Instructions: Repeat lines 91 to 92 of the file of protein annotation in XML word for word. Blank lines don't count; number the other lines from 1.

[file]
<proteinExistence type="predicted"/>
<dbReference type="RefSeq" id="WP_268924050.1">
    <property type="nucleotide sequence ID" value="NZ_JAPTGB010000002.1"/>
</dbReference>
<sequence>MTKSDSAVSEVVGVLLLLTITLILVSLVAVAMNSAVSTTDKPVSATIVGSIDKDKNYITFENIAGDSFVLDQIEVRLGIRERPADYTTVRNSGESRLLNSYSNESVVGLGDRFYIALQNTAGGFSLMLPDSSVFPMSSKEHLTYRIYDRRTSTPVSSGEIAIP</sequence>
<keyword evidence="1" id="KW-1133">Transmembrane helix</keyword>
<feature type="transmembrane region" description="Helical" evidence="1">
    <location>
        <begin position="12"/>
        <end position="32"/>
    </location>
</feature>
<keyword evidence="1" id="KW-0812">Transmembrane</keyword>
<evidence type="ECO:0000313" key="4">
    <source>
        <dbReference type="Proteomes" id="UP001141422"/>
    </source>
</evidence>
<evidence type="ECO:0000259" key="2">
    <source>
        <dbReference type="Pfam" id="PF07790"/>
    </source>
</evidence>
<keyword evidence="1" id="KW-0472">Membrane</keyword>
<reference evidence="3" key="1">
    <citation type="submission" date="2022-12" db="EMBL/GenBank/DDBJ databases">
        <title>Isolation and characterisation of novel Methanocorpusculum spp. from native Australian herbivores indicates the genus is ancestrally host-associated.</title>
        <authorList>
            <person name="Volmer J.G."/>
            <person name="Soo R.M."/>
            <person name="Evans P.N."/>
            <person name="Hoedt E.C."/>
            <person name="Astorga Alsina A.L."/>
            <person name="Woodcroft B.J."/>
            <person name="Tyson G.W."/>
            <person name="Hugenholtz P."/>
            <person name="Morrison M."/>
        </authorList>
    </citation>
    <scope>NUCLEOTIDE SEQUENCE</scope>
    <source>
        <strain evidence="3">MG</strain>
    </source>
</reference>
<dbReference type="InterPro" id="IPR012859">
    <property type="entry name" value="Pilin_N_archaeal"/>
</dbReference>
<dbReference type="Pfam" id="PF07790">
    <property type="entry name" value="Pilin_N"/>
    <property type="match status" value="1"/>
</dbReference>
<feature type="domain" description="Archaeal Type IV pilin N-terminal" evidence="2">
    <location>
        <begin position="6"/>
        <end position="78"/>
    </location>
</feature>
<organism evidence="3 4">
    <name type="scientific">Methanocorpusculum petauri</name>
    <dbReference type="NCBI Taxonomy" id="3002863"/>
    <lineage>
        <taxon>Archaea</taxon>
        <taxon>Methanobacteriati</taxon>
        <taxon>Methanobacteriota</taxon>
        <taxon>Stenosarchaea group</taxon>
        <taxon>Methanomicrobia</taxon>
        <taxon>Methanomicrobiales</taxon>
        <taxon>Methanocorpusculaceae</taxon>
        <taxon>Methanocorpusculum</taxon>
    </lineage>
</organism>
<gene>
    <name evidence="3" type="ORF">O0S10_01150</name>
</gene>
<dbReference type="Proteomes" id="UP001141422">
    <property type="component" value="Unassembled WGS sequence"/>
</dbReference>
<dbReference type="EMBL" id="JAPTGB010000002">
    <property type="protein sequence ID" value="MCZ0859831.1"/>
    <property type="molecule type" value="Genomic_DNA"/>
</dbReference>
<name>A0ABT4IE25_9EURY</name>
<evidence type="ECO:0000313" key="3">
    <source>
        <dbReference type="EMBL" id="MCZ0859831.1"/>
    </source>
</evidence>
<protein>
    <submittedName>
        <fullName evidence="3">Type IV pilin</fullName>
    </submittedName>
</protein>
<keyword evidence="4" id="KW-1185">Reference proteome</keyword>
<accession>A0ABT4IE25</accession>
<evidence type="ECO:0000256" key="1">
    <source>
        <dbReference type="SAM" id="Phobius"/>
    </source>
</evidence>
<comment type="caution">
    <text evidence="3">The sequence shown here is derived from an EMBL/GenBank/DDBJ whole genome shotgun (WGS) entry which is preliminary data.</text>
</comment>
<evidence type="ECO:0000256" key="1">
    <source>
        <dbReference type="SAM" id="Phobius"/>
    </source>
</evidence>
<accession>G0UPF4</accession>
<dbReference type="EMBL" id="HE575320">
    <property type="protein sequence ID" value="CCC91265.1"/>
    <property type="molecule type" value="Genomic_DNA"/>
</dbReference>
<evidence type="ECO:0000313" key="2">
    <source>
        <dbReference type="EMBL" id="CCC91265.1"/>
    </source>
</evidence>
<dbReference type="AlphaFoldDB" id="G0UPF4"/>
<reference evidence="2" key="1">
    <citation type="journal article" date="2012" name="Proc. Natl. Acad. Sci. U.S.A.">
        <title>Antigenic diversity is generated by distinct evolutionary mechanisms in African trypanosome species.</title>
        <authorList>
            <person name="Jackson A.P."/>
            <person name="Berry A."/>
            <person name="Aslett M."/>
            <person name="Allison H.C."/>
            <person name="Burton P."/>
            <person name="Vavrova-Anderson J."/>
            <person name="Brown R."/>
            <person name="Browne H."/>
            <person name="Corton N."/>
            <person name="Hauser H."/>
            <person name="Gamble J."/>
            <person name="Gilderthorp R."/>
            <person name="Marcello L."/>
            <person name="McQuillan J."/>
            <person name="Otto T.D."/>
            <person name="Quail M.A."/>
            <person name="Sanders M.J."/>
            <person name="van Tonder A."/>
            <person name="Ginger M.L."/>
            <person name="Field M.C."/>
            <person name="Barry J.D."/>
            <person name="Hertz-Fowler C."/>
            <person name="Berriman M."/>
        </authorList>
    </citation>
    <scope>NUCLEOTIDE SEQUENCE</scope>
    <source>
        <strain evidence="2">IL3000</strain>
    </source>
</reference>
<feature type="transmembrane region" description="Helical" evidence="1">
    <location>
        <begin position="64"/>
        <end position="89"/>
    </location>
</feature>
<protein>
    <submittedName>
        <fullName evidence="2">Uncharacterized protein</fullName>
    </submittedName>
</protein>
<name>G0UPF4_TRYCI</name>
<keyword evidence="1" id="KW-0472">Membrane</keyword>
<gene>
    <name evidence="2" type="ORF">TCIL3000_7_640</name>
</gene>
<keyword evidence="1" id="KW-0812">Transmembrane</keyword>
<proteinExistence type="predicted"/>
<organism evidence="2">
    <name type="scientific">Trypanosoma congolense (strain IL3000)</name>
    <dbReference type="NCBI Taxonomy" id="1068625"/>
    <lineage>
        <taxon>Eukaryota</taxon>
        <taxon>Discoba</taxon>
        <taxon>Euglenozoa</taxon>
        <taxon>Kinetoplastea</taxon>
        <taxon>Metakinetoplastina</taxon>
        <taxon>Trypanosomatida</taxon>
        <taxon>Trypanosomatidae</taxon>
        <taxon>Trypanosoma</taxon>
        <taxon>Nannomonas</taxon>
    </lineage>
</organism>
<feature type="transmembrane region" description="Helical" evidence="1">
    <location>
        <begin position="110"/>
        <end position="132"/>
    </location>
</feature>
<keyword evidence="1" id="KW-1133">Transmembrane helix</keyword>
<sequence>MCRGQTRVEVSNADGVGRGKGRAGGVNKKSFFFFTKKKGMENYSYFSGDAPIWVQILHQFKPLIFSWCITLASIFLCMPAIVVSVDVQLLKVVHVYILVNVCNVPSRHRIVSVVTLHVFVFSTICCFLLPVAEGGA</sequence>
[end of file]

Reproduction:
    </submittedName>
</protein>